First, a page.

Published February 01, 2013
The 10-year U.S. Treasury bond currently yields 1.94% compared to the S&P's 2.07%. Last year, the S&P's dividend yield peaked at 2.29% in November.
As the S&P 500 and Dow Jones Industrial Average (DIA) approach all-time highs, U.S. Treasury prices have been pounded, pushing up yields. The price and yield of bonds is inverse correlated. As yields rise, bond prices fall and vice versa.
The DJIA's all-time high is 14,165, while the S&P 500's all-time high of 1,565. Both benchmarks reached those highs on Oct 9, 2007.
None of this is part of the Federal Reserve's plan, because the Fed wants to keep a lid on borrowing rates. A recent media report pointed out:
"The Fed purchased $3.357 billion in Treasuries maturing from February 2020 to November 2022 as part of its plan to cap borrowing costs. The central bank is purchasing $85 billion of government and mortgage debt each month."
From a yield standpoint, U.S. Treasuries are still not attractive because they're not even keeping pace with inflation. In 2012, the Consumer Price Index (CPI), a benchmark of inflation averaged 2.1%. After factoring in inflation plus taxes, the yield on U.S. Treasuries is negative.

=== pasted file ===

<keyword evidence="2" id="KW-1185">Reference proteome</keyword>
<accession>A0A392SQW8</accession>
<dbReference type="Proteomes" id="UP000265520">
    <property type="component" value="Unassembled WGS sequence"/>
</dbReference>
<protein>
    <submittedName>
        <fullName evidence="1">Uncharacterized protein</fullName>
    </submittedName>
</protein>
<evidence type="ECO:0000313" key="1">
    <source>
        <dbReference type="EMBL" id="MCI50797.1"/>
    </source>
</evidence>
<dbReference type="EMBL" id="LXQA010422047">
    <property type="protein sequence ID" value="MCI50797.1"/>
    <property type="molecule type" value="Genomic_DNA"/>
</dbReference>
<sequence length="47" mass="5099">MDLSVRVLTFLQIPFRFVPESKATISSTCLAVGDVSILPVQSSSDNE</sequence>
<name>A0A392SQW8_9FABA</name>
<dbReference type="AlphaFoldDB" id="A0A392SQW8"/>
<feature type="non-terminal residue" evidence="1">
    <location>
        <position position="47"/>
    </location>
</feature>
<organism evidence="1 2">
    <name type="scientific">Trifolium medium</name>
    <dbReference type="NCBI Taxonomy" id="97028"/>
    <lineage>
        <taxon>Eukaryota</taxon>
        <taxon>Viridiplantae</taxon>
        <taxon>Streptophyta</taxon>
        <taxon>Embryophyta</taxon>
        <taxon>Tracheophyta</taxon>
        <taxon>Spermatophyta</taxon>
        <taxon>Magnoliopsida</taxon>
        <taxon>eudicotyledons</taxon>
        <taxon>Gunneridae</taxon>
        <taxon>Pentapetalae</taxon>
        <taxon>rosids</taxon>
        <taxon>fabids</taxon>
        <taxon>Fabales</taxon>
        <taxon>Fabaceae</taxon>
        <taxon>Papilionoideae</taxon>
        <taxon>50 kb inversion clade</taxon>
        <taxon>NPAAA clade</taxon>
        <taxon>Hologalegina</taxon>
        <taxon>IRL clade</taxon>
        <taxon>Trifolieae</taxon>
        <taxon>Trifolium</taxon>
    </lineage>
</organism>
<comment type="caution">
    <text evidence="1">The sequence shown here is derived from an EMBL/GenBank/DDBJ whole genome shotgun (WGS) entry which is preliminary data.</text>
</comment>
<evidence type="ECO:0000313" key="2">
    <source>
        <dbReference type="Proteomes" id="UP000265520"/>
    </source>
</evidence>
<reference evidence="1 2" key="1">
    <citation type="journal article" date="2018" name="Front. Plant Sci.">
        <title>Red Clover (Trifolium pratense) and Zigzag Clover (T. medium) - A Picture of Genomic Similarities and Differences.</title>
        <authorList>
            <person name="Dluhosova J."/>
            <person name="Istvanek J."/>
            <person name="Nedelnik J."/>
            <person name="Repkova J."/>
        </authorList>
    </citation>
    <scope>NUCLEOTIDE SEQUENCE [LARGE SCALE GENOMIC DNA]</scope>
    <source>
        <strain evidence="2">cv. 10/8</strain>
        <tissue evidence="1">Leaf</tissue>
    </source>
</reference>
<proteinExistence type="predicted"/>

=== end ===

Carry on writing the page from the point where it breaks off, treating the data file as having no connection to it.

What about credit default risk? Are Treasury bondholders being adequately compensated for this risk? Of do we still have the fairyland view that Treasuries are "risk-free" investments?
If the yield on 10-year Treasuries matches or even exceeds the S&P's dividend yield (SPY) by a few basis points, it will still not make Treasuries an attractive investment for generating income.
In 2012, our $100,000 all ETF Income Mix Portfolio generated $10,400 by combining both dividend income and money from covered calls. The expense ratio average for this portfolio is 0.18%, which is five times less compared to U.S. stock mutual funds.